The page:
Behavioral responses of vicuñas to human activities at priority feeding sites associated with roads in the highland desert of northern Chile

Nicolás Fuentes-Allende, Claudio S Quilodrán, Andrés Jofré, Benito A González


Human activities associated with roads are frequently perceived to be negative for ungulates in arid environments because they may affect the use of feeding areas. Here, we focused on the behavior of vicuña (Vicugna vicugna), which feeds in four different, high-altitude wetlands affected by human activities (tourism, ranching, poaching and undisturbed). The results showed that vicuñas were more abundant and had higher feeding rates and lower flight distances in wetlands with tourism than in the other wetlands, suggesting that they have become desensitized to the presence of people at these sites. Management Implication: Noninvasive tourism could help safeguard wild ungulates.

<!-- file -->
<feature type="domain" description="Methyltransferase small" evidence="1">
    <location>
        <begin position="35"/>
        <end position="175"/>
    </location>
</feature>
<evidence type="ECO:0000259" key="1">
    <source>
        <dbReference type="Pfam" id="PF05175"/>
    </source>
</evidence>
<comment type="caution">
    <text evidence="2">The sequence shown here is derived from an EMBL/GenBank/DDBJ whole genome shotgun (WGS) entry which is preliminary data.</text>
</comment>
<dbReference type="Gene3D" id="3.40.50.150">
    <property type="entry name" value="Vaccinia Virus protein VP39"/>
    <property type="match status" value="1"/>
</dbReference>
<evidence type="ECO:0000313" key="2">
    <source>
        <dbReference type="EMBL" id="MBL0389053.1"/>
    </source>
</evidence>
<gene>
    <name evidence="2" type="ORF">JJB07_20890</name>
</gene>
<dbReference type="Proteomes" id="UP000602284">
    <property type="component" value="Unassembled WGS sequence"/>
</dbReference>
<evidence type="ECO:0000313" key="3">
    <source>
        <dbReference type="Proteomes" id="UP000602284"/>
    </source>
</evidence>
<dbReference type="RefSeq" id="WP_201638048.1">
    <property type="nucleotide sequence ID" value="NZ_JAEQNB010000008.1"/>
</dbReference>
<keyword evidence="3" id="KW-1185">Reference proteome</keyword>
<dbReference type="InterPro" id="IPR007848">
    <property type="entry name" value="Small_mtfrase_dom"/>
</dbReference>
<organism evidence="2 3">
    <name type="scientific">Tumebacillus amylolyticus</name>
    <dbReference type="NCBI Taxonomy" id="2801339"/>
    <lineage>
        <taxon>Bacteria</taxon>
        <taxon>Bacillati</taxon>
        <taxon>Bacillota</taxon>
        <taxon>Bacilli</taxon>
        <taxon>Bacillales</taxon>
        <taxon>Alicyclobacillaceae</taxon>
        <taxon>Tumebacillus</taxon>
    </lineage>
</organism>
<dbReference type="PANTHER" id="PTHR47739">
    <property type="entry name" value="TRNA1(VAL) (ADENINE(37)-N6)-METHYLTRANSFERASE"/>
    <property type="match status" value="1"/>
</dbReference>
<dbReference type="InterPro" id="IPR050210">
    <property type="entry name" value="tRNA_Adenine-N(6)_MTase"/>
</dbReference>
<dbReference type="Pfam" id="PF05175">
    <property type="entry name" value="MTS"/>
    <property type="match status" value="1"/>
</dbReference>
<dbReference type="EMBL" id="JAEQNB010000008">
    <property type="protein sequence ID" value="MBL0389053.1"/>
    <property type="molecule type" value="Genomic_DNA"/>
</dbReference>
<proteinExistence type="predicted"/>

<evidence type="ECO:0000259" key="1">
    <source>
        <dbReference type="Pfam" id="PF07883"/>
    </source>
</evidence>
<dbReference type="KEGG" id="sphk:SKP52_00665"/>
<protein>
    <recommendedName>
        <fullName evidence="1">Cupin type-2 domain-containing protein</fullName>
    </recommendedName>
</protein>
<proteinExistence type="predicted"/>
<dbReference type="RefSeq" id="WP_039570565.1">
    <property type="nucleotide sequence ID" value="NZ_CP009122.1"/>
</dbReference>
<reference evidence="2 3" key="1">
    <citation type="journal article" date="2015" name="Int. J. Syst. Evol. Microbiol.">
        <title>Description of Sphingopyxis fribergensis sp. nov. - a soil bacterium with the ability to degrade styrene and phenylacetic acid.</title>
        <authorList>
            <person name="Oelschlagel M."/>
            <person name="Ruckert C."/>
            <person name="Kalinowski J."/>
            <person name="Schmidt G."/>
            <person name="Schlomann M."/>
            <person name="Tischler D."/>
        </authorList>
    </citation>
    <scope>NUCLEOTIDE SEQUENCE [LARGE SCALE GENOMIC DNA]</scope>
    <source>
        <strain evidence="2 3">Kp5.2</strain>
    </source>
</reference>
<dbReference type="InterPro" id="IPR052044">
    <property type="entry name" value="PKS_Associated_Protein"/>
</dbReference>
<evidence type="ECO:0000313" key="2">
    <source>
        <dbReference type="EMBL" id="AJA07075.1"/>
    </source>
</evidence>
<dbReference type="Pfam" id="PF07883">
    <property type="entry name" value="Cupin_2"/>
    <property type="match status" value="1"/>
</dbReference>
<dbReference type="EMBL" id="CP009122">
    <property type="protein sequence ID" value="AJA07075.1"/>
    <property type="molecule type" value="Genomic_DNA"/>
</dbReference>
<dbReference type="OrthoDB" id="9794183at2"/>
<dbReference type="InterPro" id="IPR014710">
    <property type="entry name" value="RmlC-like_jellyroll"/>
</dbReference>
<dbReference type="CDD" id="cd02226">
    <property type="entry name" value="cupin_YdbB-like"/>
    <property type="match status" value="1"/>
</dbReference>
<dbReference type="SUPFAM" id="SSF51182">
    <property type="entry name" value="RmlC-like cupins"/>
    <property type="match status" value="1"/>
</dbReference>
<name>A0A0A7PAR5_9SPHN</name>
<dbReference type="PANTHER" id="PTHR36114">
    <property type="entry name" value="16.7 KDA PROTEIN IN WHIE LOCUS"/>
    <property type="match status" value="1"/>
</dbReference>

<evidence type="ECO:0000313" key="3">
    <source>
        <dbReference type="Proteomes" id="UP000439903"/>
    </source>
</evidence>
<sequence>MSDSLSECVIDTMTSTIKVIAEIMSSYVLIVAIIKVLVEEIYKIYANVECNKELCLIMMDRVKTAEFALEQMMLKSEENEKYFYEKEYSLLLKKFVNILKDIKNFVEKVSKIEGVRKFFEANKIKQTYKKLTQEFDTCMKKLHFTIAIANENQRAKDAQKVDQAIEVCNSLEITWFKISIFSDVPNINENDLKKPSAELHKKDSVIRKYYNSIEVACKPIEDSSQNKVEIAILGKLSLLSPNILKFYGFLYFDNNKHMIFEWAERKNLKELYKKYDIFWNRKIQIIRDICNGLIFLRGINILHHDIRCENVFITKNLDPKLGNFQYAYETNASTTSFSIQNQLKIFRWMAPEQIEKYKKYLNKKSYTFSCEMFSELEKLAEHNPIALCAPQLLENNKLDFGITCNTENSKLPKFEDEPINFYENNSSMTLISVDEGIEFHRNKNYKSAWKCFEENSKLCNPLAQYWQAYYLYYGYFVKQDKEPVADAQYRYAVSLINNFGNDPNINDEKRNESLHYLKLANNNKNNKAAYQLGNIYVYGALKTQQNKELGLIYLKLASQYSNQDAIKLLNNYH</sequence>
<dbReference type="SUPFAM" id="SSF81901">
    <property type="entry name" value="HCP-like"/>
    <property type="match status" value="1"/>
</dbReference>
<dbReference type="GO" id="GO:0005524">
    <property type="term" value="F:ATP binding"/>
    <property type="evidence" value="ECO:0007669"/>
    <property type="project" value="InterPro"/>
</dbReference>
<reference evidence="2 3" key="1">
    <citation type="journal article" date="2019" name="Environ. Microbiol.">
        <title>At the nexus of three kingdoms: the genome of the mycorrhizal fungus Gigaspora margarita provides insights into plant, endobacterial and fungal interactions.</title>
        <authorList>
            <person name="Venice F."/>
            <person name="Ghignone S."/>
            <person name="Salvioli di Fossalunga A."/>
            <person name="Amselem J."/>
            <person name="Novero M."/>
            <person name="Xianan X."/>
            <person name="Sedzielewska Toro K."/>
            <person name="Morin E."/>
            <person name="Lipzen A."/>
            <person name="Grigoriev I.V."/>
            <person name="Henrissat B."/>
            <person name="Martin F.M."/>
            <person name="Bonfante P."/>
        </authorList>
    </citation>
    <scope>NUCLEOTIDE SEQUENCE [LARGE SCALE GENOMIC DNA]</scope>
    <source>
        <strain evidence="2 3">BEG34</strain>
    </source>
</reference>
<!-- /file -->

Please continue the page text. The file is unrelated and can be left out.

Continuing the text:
Andean puna, feeding use, human disturbance, predation risk perception, roadside disturbance, tourism, Vicugna vicugna mensalis.

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